Saturday, 24 May 2008

A History of the Tortoise Head, part 5

The TNS were, to all intents and purposes, a covers band. There was 'Beast in my Pants', and the never-completed 'Kurt Russell's Beard', but none of the members really wrote songs. I think Ed liked the idea of writing songs, but he never got around to it - and was in thrall enough to the Ramones that he never got much further than an E-bar power chord.
When I brought along my guitar, and Tortoise Head was formed, the original members were:
Lee C: drummer, banjo player, and insouciant presence. He was my sister's boyfriend for a time, and I remember once chasing him round the school playing field for a good 5 minutes, him laughing all the way, after he had booted me while playing lunchtime football.
Rich: guitarist, whose elder brothers' love for Genesis had a regrettable impact upon his psyche. Rich was, in his quiet way, a comic genius, whose sex- and scatology-obsessed themes were keystones to the Tortoise Head humour. His greatest line was givend when we had a holiday on the farmland of one of Ed's family's friends, in Stithians, Cornwall. As we put up the tent, the paterfamilias came to see what we were doing. 'Are you going to dig a latrine?', he asked, jokingly. 'I don't dig latrines, said Rich, 'I fill them.' When Rich and Ed went to Aberystwyth university in 1987 (Ed dropped out after a term and joined myself and Si at Warwick) the letters he sent, sure markers of a degree of psychological disintegration, sent me into gales of laughter. I still have them, though at 39, they're a harder read than they used to be.
Lee E: bass player, driver, and for some time de facto financial supporter of the band, as he was the only one working while the rest of us were at university. Lee was an unreliable bass player; not unskilled, but with a poor sense of the beat, rendering him hardly rock-steady as a part of the rhythm section. (This meant I had to play a tight rhythm guitar even when I got confident enough to be more adventurous, limiting the Tortoise Head sound.) His driving was invaluable though, especially when borrowing his dad's Transit van to cart the gear down to Ed's house. Lee had a succession of cars: a much-loved oxblood Cortina Mk4, in which the first compilation tapes were aired, and which provided us with means to go on the first 'Lads' holiday, to Cornwall; a Rover SD1, a remarkable thing that once saw us doing over a ton on the M11 on a trip from Essex to Cambridge which took a bare 40 minutes; and the red Austin Healey Sprite (a re-badged MG Midget) whose two-seat limitations ultimately proved to be an irritant.
Ed: rockist extraordinaire. Especially when he swapped the donkey jacket for a rocker's leather motorcycle jacket.
Me: my musical sensibility was different to the others, though we shared a similar sense of humour. (Ed and I were particular fans of Spike Milligan.) I was always into literate guitar pop lilke Elvis Costello or Lloyd Cole, classic 60s rock like The Who and the Stones, plus current indie bands like The House of Love and the Pixies.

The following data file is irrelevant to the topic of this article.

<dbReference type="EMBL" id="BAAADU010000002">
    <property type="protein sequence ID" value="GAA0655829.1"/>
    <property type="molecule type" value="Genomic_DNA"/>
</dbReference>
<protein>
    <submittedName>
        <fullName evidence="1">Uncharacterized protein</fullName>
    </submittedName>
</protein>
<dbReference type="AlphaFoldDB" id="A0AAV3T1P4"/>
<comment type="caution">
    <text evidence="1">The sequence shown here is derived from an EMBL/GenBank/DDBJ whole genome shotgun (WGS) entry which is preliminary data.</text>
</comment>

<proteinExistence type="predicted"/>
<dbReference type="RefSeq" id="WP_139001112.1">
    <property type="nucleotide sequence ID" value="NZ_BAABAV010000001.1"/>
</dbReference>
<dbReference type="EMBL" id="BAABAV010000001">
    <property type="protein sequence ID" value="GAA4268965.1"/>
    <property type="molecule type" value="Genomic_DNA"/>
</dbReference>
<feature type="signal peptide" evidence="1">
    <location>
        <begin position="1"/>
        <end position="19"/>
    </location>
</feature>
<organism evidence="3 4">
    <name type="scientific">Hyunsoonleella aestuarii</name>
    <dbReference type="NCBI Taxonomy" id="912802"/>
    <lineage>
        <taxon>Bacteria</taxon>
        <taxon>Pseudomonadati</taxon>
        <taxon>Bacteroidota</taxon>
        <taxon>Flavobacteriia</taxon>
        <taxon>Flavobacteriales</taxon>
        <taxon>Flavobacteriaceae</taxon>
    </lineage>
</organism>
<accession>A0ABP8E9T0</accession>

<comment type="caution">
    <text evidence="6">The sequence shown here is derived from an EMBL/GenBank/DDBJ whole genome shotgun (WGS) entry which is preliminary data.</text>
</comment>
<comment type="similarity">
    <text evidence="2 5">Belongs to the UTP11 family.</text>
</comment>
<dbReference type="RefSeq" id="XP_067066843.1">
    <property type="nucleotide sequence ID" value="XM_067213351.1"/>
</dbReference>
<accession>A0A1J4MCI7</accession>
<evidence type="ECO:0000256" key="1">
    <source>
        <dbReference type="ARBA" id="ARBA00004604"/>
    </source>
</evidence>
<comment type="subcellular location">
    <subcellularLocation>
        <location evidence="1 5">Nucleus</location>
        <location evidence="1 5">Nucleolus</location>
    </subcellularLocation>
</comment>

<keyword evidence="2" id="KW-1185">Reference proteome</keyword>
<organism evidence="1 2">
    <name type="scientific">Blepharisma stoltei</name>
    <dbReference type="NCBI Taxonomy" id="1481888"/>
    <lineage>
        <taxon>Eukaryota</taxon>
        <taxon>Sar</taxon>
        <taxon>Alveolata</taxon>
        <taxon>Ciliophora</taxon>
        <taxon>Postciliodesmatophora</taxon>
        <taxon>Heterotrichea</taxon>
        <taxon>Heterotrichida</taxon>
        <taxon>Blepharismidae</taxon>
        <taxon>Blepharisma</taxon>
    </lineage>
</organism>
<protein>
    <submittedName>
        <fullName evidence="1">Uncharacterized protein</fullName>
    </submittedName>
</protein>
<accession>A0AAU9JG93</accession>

Simon: an ex-officio member of the band and, I would say, my best friend in my teenage years. Si started many hares that I have spent the last 25 years running down (Ballard, Philip Dick, Iain Sinclair, and more music than I could mention, but particularly the Velvet Underground, REM, Cocteau twins, etc etc). Ed always cast Si as a doctrinaire NME-reading indie kid (anti-rockist in those days) but that didn't tell the whole story; Si just derided the metal lineage (Sabbath, Metallica, Iron Maiden) that Ed held dear, albeit with some degree of irony. Although he had a love-hate releationship with the band, Si was usually at practices/ 'jams' and later played drums and percussion on my early home-recorded 'solo' material, before I discovered the joys of samples and loops and the Atari ST.
Rich's family moved to Wales in 1987, and he found it increasingly difficult to stay around and play, even though older brothers and sisters were still in Essex. He eventually drifted out of the band, by degrees rather than by decision.
I didn't want to play just covers. Being in a band, I thought, was about playing your own stuff. I can't remember the first song I wrote, or the first one I sang to the band. I remember churning out something and mumbling the lyrics into a mike in Ed's billiard room (a nerve-wracking experience overcome by the sembalnce of ego), and the reception wasn't exactly enthusiastic, but encouraging and kind. This led eventually to us working on riffs or whole songs that I'd come up with at home. The first one was going to be called 'Lacanau to Figueras'. It goes: dum-dum-dah-dah-dum, dah-dah-dah-dum...

Why I am giving up the Arsenal, no.6

I have been relenting of late. I too have been scouring the blogs, wondering how good Samir Nasri is, wondering whether we'll sign Ben Arfa, laughing at the Robinho rumours and Hleb's idiotic agent. The circulated new kit looks like the 1998-2000 one with the white panel down the side, one of my favourite Arsenal kits. (We won nothing in it, though. The old supporter's superstition dies hard.)
It's the Premiership I really dislike. I hate the hype, the money, the cultral poverty, the bling. It's showbiz, really, and so Platini et al are missing the point when they decry the lack of English talent. When the FA created the Premiership/ Premier League and Sky pumped all that money in, what we have now was an inevitability. The EPL is probably 'the most exciting league' in the world: but it's much more like the IPL, the Indian Premier League 20/20 cricket circus, than anyone would want us to believe. It's razzmatazz, spectacle, Prime Time: and it has very little to do with English players. For as we know by looking at the England team, English players are NOT the best in the world.
I'll be supporting Turkey at Euro 2008, by the way.
So, I'm still in limbo. My love for the Arsenal refuses to die, but I despise the league they play in. Can Arsenal secede and play in La Liga, please?

Sunday, 4 May 2008

A History of the Tortoise Head, part 4

I walked into Ed's billiard room with the guitar I had bought from him, and no amplifier. Rich Laxton was there, his guitar (a Stratocaster) plugged into the PA, which was a 'head' and two large cabinets/ speakers. TNS was finished, and I'd kind of invited myself to come and play. I plugged in and we 'jammed' a bit. Ed, I think, played the tambourine.